How We Tested the Best Solar Generators

We researched more than 25 portable solar generators, paying close attention to type, power output, weight, ports, and other special features. We considered brand names to an extent; manufacturers like EcoFlow and Jackery are highly respected generator brands. We also considered quality, ease of use, and customer satisfaction.

We narrowed our list to several top-rated solar generators in various categories. Then, our team members put them to the test in their own homes, charging them outdoors with solar panels and noting how much energy they offered to power a range of appliances and devices. 

Each solar generator was tested using a rubric—the better it performed on a test, the more points it received. After completing the tests, we averaged the points to determine the best performers and to designate the best uses for each model.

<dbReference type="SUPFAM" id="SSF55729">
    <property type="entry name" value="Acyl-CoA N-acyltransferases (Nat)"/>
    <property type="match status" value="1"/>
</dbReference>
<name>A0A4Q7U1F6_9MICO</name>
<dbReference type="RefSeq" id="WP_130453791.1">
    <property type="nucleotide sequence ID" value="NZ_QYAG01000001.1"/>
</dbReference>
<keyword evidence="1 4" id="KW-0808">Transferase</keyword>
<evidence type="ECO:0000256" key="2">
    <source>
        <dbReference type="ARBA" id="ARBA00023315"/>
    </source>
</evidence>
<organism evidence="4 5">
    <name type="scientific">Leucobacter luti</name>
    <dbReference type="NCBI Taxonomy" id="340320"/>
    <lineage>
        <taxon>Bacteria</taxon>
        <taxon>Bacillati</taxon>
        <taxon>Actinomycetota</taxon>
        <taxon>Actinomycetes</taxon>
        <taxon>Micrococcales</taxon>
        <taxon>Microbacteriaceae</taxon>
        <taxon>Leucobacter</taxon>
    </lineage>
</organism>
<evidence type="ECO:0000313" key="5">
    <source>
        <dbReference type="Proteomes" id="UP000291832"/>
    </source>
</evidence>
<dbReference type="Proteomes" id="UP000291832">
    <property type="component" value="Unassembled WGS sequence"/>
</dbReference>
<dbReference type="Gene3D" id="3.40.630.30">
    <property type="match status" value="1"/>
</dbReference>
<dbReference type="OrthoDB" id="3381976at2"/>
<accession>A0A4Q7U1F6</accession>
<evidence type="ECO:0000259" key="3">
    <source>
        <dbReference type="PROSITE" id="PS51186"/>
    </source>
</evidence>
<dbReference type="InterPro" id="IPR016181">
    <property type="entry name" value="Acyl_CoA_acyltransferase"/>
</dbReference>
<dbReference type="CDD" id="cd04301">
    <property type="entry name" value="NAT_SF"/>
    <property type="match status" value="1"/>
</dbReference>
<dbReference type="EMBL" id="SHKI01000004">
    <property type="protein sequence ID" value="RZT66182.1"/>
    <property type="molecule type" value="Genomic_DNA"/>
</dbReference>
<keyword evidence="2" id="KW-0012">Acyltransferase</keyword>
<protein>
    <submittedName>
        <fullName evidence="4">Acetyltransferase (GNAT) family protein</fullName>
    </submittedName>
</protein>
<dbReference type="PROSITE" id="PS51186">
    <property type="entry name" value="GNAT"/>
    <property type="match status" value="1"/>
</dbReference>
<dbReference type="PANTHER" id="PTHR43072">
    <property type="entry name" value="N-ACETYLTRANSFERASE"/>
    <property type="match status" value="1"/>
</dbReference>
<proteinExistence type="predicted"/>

Testing Stats

  • Products tested: 6
  • Hours spent testing: 20+
  • Tests performed: 3
  • Price range: $105 to $3,700

Our Top Picks

The following products represent some of the best solar generators manufactured by reputable brands in terms of size, power, battery capacity, and special features. While they vary in storage capacity and available ports, each one was a standout in our hands-on tests. If you’re looking for a way to use solar energy to produce backup power, one of the following generators will fit the bill. 

Best Overall

Generac GB2000 Portable Power Station

Our Ratings: Ease of Use 5/5; Noise 5/5; Portability 3.5/5; Power 4.5/5; Value 5/5

Product Specs